In addition, many Native American lands have been divvied up into parcels that now, generations after they were established, have dozens of heirs that all have interest in the land. Decision-making becomes inefficient, Singletary says, and it can be impossible to manage the land’s resources sustainably.
But other laws dating to the 1800s, those dealing with water, may be an advantage for Native Americans in the Southwest. “Water means something totally different west of the Mississippi,” McCarthy says. “Water is a valuable commodity.”
Unlike in the eastern United States, water laws in the region are based on two basic principles: “First in line, first in right,” McCarthy quips, and “use it or lose it.” The older a claim is, the more water that user gets, she explains. And those who don’t make use of all of their rights can lose them.
A 1908 Supreme Court decision, known as the Winters Doctrine, established that Native Americans have some of the oldest water rights in the United States. However, most of the communities have yet to have those rights legally quantified, something that usually requires litigation, Singletary notes. Plus, water laws usually reserve water only for agriculture. Other uses, such as providing drinking water or keeping streams and lakes full enough for fish, aren’t considered. This is a “major challenge” for these communities, she says.
Managing water is incredibly important in these communities. “To us, water is sacred,” Chief says. But many Native Americans lack access to clean water, including some 40 percent of Navajo. Chief herself didn’t live in a place where water came out of a faucet until she went to college. People may travel up to 40 miles away to fill up huge drums that will last a few weeks. Others may have wells, but these are often drawing from shallow aquifers that are the first to dry up in a drought.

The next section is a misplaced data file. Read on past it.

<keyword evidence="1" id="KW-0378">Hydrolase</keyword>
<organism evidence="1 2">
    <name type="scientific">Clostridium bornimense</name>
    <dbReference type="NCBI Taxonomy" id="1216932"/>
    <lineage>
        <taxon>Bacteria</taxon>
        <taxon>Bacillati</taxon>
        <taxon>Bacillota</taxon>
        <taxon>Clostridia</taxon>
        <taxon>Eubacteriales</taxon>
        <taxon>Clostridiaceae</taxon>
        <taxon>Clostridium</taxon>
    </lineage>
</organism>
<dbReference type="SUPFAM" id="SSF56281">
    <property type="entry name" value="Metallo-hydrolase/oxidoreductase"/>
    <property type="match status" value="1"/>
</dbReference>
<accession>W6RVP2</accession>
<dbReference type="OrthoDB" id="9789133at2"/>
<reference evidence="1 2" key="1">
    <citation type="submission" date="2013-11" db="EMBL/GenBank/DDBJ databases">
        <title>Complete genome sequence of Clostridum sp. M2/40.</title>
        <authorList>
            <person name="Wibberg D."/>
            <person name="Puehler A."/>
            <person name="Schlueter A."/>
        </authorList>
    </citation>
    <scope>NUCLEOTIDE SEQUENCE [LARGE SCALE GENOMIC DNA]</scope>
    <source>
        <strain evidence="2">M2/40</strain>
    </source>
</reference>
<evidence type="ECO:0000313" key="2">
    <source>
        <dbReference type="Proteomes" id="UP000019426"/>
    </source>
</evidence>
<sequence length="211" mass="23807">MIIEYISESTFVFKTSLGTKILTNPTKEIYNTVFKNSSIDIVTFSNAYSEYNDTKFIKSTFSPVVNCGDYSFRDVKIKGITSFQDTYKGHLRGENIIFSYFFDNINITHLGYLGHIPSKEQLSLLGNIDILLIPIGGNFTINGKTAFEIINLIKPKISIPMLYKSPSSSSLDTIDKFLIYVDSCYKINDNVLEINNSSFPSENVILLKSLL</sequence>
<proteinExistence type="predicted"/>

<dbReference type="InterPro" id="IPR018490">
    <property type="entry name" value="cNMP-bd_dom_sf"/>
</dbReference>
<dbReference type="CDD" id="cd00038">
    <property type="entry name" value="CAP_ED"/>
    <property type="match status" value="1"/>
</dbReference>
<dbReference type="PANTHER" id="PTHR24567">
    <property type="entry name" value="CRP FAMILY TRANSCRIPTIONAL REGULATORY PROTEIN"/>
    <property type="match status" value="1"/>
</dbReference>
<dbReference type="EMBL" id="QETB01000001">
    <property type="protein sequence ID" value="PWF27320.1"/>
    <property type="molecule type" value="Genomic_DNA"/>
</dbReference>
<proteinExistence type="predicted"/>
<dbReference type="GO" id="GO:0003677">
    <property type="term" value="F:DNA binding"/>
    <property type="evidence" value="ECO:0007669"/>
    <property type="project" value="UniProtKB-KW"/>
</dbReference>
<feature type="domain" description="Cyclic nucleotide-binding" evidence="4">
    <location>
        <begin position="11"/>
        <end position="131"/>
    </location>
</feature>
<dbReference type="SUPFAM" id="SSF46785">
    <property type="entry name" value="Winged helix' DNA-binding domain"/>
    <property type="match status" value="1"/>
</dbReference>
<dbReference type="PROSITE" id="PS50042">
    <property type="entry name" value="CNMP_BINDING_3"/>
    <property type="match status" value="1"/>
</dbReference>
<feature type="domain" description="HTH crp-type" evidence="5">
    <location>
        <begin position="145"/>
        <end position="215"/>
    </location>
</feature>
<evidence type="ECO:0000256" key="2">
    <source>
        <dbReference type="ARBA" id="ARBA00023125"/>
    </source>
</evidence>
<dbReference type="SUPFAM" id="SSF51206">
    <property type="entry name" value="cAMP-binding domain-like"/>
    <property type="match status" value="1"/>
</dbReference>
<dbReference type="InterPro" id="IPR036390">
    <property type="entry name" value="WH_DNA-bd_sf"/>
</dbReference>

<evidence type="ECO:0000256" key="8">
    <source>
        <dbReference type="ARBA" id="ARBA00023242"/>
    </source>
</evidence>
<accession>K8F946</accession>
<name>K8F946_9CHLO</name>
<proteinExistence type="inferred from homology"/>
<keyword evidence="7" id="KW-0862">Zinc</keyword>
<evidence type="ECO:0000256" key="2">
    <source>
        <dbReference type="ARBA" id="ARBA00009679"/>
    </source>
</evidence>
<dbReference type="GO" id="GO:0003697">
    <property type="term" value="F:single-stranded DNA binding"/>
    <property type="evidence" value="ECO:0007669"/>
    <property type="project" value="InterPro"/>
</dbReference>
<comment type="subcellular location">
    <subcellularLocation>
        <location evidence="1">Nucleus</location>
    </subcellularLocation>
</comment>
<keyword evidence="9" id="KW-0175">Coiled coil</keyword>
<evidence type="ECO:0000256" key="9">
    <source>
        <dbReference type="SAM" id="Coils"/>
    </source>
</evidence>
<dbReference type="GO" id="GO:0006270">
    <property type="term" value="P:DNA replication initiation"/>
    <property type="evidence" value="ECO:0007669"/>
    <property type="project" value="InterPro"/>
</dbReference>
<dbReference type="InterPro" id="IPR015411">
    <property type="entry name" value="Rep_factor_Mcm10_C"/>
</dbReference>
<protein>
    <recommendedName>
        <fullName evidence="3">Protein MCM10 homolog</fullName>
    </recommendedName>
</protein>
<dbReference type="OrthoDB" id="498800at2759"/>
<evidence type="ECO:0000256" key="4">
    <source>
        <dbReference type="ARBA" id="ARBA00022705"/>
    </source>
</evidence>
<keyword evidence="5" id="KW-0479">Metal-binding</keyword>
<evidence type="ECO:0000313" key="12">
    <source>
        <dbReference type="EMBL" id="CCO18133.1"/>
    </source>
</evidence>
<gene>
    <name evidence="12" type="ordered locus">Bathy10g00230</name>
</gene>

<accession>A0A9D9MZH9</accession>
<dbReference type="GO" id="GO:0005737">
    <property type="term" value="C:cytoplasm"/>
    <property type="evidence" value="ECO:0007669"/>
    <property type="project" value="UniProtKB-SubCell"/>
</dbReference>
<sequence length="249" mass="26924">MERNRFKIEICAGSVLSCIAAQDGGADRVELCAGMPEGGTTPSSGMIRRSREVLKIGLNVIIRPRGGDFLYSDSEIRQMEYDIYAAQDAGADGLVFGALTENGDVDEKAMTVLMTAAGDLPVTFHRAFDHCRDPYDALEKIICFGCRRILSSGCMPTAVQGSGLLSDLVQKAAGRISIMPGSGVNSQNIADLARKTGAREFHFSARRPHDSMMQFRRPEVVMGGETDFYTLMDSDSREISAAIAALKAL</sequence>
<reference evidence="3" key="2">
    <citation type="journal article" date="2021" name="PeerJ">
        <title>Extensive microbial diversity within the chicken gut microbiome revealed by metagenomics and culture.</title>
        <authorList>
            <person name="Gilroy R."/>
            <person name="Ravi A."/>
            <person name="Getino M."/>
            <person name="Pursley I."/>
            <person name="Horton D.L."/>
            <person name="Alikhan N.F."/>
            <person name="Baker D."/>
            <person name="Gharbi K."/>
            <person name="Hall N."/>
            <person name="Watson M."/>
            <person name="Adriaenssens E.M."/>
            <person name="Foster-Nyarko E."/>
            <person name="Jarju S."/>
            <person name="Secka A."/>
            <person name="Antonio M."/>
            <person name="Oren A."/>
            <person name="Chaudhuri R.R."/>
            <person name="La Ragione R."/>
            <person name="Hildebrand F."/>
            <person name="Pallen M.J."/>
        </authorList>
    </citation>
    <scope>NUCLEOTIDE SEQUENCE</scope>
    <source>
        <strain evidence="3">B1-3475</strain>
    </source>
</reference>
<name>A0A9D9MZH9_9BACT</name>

Native Americans, with their long history, can be a rich source of traditional knowledge on past environmental conditions and how to survive in difficult times, Chief notes. In California, for instance, the U.S. Forest Service is working with tribal members to reinstitute traditional burning practices for better fire and land management in the face of drought. Scientists are now starting to work with native communities to draw on that knowledge and develop adaptation strategies for the future, such as diversifying crops and the local economy, conserving water and providing better education for the younger generation.
The Native Waters on Arid Lands project, for instance, is bringing together researchers, native communities and government officials to address water issues for sustainable agriculture. Another project is looking more closely at issues faced by the Pyramid Lake Paiute Tribe in Nevada, which depends on water from the Truckee River.
The Smithsonian National Museum of the American Indian is also collaborating with the Indigenous Peoples' Climate Change Working Group, a national consortium of tribal colleges that is working to ensure that tribal knowledge of changing landscapes and climates is a part of education and research progams, notes Jose Barreiro, the museum's assistant director for research.
“Tribes have been resilient,” Chief says. “They have been able to survive different challenges with the environment through adaptation, and so there is opportunity for them to continue doing so.”